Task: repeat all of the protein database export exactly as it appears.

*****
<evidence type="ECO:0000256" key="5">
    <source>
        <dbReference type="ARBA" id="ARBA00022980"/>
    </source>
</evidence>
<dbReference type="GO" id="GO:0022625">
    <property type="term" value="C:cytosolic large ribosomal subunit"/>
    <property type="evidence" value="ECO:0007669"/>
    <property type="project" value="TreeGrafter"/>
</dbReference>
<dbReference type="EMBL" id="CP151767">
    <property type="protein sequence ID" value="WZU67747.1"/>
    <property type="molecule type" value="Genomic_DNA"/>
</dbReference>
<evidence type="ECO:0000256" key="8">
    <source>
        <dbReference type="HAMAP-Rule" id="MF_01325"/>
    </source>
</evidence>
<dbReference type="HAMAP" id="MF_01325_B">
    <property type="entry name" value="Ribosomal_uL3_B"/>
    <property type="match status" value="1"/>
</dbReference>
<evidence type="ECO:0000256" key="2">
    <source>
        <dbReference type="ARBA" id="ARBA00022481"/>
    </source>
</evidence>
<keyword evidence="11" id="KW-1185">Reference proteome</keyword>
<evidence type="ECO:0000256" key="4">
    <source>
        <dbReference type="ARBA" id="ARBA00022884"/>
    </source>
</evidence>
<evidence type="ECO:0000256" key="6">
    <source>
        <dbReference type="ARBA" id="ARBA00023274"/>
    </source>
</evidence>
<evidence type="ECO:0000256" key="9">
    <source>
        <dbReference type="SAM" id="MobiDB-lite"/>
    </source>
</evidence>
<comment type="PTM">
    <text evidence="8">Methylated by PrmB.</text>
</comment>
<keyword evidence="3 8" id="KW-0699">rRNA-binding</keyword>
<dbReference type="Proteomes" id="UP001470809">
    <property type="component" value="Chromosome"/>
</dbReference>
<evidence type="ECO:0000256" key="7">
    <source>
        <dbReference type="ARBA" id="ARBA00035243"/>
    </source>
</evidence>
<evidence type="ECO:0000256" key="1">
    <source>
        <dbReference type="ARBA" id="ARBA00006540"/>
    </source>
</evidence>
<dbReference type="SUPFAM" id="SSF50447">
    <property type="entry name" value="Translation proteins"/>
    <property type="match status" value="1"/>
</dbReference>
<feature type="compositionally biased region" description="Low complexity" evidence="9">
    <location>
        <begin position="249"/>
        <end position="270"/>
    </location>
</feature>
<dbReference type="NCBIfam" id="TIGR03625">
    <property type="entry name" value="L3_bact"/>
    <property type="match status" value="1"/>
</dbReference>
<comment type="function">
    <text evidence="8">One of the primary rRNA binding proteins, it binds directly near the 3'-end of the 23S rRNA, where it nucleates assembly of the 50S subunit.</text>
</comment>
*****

<evidence type="ECO:0000256" key="5">
    <source>
        <dbReference type="ARBA" id="ARBA00022980"/>
    </source>
</evidence>
<dbReference type="GO" id="GO:0022625">
    <property type="term" value="C:cytosolic large ribosomal subunit"/>
    <property type="evidence" value="ECO:0007669"/>
    <property type="project" value="TreeGrafter"/>
</dbReference>
<dbReference type="EMBL" id="CP151767">
    <property type="protein sequence ID" value="WZU67747.1"/>
    <property type="molecule type" value="Genomic_DNA"/>
</dbReference>
<evidence type="ECO:0000256" key="8">
    <source>
        <dbReference type="HAMAP-Rule" id="MF_01325"/>
    </source>
</evidence>
<dbReference type="HAMAP" id="MF_01325_B">
    <property type="entry name" value="Ribosomal_uL3_B"/>
    <property type="match status" value="1"/>
</dbReference>
<evidence type="ECO:0000256" key="2">
    <source>
        <dbReference type="ARBA" id="ARBA00022481"/>
    </source>
</evidence>
<keyword evidence="11" id="KW-1185">Reference proteome</keyword>
<evidence type="ECO:0000256" key="4">
    <source>
        <dbReference type="ARBA" id="ARBA00022884"/>
    </source>
</evidence>
<evidence type="ECO:0000256" key="6">
    <source>
        <dbReference type="ARBA" id="ARBA00023274"/>
    </source>
</evidence>
<evidence type="ECO:0000256" key="9">
    <source>
        <dbReference type="SAM" id="MobiDB-lite"/>
    </source>
</evidence>
<comment type="PTM">
    <text evidence="8">Methylated by PrmB.</text>
</comment>
<keyword evidence="3 8" id="KW-0699">rRNA-binding</keyword>
<dbReference type="Proteomes" id="UP001470809">
    <property type="component" value="Chromosome"/>
</dbReference>
<evidence type="ECO:0000256" key="7">
    <source>
        <dbReference type="ARBA" id="ARBA00035243"/>
    </source>
</evidence>
<evidence type="ECO:0000256" key="1">
    <source>
        <dbReference type="ARBA" id="ARBA00006540"/>
    </source>
</evidence>
<dbReference type="SUPFAM" id="SSF50447">
    <property type="entry name" value="Translation proteins"/>
    <property type="match status" value="1"/>
</dbReference>
<feature type="compositionally biased region" description="Low complexity" evidence="9">
    <location>
        <begin position="249"/>
        <end position="270"/>
    </location>
</feature>
<dbReference type="NCBIfam" id="TIGR03625">
    <property type="entry name" value="L3_bact"/>
    <property type="match status" value="1"/>
</dbReference>
<comment type="function">
    <text evidence="8">One of the primary rRNA binding proteins, it binds directly near the 3'-end of the 23S rRNA, where it nucleates assembly of the 50S subunit.</text>
</comment>